Presidential spokeswoman Violeta Gaizauskaite told RFE/RL, "The president stated very clearly that what Lithuania has promised to do, it will. However, Lithuania cannot assume commitments that overstretch its financial and economic capabilities. Alone, Lithuania is not and will not be able to bear the cost of decommissioning."
It is unlikely, however, that the EU will change its attitude. Emma Udvin, a spokeswoman for the EU Commission in Brussels, says the EU has already given Lithuania 100 million euros ($88 million) and is likely to give more -- but not as much as Lithuania has requested. Udvin, who called the EU offer "generous," says the commission wants Lithuania to confirm its commitment to shut down the first reactor and pledge to shut down the second by 2009.
"We think that we have made an appropriate financial offer. We do appreciate that there are difficulties, but it is the offer that is on the table and Lithuania must decide how it will respond."
Millions of dollars have already been invested to upgrade Ignalina's safety standards, but the Lithuanian plant is still considered one of the most dangerous in Europe.
In a study published last month, the Austrian Ecological Institute rated Ignalina the third-most-dangerous plant, with a risk factor of 11. The two plants deemed most unsafe -- Armenia's "Armenia" plant and Bulgaria's Kozloduy -- each received 13 risk points.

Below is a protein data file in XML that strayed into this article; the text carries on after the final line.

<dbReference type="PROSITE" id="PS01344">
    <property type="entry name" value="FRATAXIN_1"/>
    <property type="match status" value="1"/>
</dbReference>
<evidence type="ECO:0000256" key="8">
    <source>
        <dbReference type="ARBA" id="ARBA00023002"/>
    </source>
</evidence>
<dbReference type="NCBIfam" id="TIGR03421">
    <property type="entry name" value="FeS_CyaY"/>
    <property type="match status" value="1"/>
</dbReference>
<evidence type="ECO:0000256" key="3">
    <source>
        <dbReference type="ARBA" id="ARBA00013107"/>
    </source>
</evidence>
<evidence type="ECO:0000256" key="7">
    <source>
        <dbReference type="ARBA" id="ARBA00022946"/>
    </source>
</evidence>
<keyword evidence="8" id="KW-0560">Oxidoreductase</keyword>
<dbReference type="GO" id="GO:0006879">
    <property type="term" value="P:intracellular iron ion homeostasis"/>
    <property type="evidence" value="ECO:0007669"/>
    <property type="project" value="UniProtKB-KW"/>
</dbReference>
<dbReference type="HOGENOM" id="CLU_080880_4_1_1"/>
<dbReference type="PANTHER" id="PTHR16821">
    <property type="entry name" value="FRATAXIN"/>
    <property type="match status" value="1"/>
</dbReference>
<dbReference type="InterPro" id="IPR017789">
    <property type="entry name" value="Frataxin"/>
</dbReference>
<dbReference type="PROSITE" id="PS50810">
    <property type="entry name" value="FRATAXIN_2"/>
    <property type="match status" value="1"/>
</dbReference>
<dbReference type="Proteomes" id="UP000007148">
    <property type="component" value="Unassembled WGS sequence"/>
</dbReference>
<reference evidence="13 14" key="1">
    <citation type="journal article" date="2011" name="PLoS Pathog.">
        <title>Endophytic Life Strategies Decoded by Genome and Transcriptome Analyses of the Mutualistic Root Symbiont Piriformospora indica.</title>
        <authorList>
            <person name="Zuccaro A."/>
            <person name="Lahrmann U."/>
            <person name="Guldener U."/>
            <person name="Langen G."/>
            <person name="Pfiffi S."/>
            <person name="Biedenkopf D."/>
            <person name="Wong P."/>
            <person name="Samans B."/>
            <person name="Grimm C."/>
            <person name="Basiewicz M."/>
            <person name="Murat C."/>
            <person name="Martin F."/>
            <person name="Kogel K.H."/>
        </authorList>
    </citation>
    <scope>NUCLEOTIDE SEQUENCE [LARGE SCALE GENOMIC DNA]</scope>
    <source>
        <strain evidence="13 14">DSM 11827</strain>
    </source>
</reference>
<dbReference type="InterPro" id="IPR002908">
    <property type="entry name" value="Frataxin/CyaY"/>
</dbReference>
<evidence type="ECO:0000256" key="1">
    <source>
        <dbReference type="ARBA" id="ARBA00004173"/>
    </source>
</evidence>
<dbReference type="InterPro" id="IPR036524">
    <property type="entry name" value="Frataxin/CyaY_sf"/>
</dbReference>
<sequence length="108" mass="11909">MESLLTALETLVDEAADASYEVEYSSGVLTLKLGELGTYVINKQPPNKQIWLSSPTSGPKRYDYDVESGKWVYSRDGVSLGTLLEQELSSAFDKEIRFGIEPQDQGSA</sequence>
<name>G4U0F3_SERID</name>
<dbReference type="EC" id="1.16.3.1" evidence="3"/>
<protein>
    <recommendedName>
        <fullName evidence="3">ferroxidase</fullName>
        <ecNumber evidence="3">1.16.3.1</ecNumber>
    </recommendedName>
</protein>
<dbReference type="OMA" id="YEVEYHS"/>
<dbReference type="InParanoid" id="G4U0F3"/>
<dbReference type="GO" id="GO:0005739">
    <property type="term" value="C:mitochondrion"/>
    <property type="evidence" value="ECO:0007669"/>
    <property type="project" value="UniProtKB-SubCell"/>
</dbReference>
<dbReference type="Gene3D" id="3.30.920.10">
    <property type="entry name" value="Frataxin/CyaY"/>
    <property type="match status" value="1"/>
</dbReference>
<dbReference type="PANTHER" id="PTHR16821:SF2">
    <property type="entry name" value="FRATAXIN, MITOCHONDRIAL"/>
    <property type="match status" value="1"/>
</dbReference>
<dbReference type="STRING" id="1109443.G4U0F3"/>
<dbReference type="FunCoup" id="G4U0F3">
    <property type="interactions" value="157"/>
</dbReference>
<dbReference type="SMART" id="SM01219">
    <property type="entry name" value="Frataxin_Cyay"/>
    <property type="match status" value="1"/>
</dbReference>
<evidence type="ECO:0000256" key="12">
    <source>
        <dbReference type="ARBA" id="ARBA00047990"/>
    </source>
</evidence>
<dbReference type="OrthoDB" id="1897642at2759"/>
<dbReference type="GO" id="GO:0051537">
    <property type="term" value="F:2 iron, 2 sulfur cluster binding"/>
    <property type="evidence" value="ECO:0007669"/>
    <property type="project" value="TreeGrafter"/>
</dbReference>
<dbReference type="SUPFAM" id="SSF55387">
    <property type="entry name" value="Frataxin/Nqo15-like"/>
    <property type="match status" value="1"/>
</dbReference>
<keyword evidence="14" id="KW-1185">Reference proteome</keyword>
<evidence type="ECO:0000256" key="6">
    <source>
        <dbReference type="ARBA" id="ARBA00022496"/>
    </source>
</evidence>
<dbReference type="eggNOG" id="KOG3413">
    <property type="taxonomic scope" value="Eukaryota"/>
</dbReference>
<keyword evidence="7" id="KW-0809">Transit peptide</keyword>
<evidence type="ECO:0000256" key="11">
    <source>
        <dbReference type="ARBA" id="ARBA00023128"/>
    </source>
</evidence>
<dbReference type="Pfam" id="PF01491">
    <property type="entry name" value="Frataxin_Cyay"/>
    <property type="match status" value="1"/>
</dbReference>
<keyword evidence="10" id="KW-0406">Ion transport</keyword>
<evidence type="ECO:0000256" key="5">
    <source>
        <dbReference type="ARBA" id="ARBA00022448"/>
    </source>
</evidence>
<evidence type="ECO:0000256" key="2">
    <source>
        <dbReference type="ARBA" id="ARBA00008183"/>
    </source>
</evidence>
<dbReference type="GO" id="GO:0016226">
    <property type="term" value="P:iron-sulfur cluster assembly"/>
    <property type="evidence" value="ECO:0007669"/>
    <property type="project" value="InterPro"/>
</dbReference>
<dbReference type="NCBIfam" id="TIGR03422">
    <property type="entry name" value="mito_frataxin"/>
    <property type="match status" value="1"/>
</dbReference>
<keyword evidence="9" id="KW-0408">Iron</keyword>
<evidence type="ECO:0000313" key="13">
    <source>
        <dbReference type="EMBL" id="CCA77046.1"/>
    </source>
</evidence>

Further down on the scale, Slovenia's Krsko got seven risk points. The Czech Republic's Dukovany earned six risk points, as did Hungary's Paks and Slovakia's Mochovce plants. The Temelin plant, also in the Czech Republic, rated five points.
Bulgaria, which is not likely to gain entry to the EU in the near future, has offered to begin closure of its Kozloduy plant by the end of this year, for scheduled completion in 2006.
Increasing pressure from Brussels may result in increasing "euroskepticism" in Lithuania. Recent polls conducted by the Lithuanian market and opinion research center Vilmorus indicate that 49 percent of Lithuanians support EU membership.
The director of the Vilmorus center, Vladas Gaidys, told RFE/RL that "euroskepticism" is on the rise in Lithuania because of the unexpectedly small EU agricultural subsidies and the Ignalina issue. Although people are worried about the plant's safety risks, Gaidys says, they are also concerned about the economic consequences of shutting down the plant altogether.
The majority of the plant's 4,600 employees are Russian-speakers who came to Lithuania in the 1980s when the plant opened. Many of the employees now fear they will soon lose their jobs. Last month, Ignalina management took what they called "additional security measures" to protect the plant from any internal threats from increasingly disgruntled workers.
Austrevicius told RFE/RL that even if Lithuania agrees to close Ignalina, it should not be interpreted as a sign Vilnius is rejecting nuclear energy altogether. Some Lithuanian politicians are pressing for a new and safer plant to replace Ignalina. The issue of closing the current plant, Austrevicius said, is a matter of "safety and nothing more."